IATA Expert Suggests Caribbean Governments to Cut Down on Passenger Taxes
Describing travel as being in a “free fall” and the airline industry as being “bare bones” due to the impact of coronavirus (COVID-19), the trade association for the world’s airlines is advising Caribbean governments to cut passenger taxes if they wish to be competitive when service is restored, The Antigua Daily Observer reports.
Peter Cerda, the regional vice president for the Americas at the International Air Transport Association (IATA), says the state of the global airline sector, including carriers in the Caribbean, is “as bad as one could expect”, and they will need government support to resume any form of service.
Mr. Cerda, speaking on this week’s Caribbean Tourism Organization (CTO) podcast, COVID-19: The Unwanted Visitor, warns that the aviation sector will emerge from the crisis with fewer carriers offering leaner services to fewer routes and flying smaller aircraft. And “when it comes to the Caribbean, it won’t be the same market”.
Therefore, he says, “regional governments must prepare for this eventuality by taking the necessary steps to reduce the cost of air travel,” the local newspaper goes on to say.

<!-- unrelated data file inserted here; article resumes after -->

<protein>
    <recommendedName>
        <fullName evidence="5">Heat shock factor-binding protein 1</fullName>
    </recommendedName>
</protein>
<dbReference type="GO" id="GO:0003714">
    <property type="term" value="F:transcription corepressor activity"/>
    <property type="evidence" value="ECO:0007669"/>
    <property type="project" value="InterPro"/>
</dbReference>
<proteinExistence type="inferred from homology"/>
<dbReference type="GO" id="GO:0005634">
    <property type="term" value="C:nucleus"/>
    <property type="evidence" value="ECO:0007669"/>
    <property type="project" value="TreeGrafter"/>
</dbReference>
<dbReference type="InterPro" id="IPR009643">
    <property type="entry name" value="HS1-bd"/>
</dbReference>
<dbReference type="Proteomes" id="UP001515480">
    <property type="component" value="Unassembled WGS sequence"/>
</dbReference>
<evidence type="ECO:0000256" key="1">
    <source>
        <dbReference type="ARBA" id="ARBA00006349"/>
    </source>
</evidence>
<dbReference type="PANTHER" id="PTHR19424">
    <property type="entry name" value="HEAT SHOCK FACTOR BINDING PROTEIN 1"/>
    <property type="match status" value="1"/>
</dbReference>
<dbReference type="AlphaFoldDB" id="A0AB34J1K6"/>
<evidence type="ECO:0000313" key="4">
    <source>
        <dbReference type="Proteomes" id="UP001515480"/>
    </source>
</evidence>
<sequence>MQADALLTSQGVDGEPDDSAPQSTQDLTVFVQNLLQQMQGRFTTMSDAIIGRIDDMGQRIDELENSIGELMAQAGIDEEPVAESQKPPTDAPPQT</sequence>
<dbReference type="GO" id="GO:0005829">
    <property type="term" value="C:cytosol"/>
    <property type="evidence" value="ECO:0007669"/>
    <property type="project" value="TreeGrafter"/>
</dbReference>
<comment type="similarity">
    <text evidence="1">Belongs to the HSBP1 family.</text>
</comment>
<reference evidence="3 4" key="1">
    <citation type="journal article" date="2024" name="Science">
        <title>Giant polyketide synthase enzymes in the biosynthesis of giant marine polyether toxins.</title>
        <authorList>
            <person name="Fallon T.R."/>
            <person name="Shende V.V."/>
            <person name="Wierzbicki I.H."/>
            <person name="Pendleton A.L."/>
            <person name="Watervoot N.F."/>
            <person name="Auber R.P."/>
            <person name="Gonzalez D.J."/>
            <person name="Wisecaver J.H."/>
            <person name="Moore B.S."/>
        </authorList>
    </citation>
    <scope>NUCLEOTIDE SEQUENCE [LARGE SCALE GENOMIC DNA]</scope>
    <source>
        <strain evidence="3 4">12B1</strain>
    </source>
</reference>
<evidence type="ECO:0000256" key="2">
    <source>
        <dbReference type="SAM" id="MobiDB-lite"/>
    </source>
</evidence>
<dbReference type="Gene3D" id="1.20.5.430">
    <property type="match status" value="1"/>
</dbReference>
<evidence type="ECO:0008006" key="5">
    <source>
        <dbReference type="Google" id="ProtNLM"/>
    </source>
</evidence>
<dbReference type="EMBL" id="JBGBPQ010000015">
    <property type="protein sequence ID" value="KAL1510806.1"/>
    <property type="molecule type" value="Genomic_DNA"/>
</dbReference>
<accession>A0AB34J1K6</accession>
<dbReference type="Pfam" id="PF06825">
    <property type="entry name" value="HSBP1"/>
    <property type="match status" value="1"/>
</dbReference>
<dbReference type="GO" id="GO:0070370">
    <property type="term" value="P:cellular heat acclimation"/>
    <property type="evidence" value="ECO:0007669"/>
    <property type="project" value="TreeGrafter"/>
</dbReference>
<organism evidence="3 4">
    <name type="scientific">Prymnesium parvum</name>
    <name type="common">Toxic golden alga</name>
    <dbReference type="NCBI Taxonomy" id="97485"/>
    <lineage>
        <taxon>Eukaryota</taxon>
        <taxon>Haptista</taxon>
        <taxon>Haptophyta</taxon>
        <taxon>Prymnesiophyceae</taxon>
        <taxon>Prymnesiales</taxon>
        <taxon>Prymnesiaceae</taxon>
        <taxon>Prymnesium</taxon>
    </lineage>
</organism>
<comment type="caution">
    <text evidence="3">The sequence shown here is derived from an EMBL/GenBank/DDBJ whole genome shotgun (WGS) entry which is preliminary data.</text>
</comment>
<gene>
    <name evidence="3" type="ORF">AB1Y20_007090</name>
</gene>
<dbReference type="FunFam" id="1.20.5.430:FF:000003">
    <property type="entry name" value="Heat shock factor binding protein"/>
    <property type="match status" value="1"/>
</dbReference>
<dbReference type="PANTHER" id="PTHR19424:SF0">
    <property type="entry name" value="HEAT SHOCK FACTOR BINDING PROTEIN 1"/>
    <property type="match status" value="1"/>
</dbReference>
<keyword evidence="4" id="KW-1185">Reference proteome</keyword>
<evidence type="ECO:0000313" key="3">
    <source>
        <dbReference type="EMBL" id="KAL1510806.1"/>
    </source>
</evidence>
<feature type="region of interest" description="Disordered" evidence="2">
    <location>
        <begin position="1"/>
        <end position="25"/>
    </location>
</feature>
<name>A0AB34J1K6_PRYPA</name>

The IATA executive predicts that in the early stages of the resumption of air travel the people who fly would rather remain close to home. He says the Caribbean’s proximity to the United States and Canada gives it an advantage in this case, but it can quickly lose this advantage if the countries fail to be prudent.
“Because of the financial crisis that will follow the apprehensions that the consumer has, if the Caribbean does not position itself – that it is competitive, it has a good level of service in terms of medical services, it has the right procedures being implemented – these passengers may decide to go somewhere else, somewhere else in Central America, Mexico or even see in the US,” Mr. Cerda says.
While predicting that international travel will return to the Caribbean by next month, Cerda says Caribbean economies could lose US$740 million and face 23,000 job cuts if borders remain closed through to the end of June. When all of travel and tourism is considered, he says, the cost to the region could reach US$6.5 billion, with over 350,000 jobs at risk.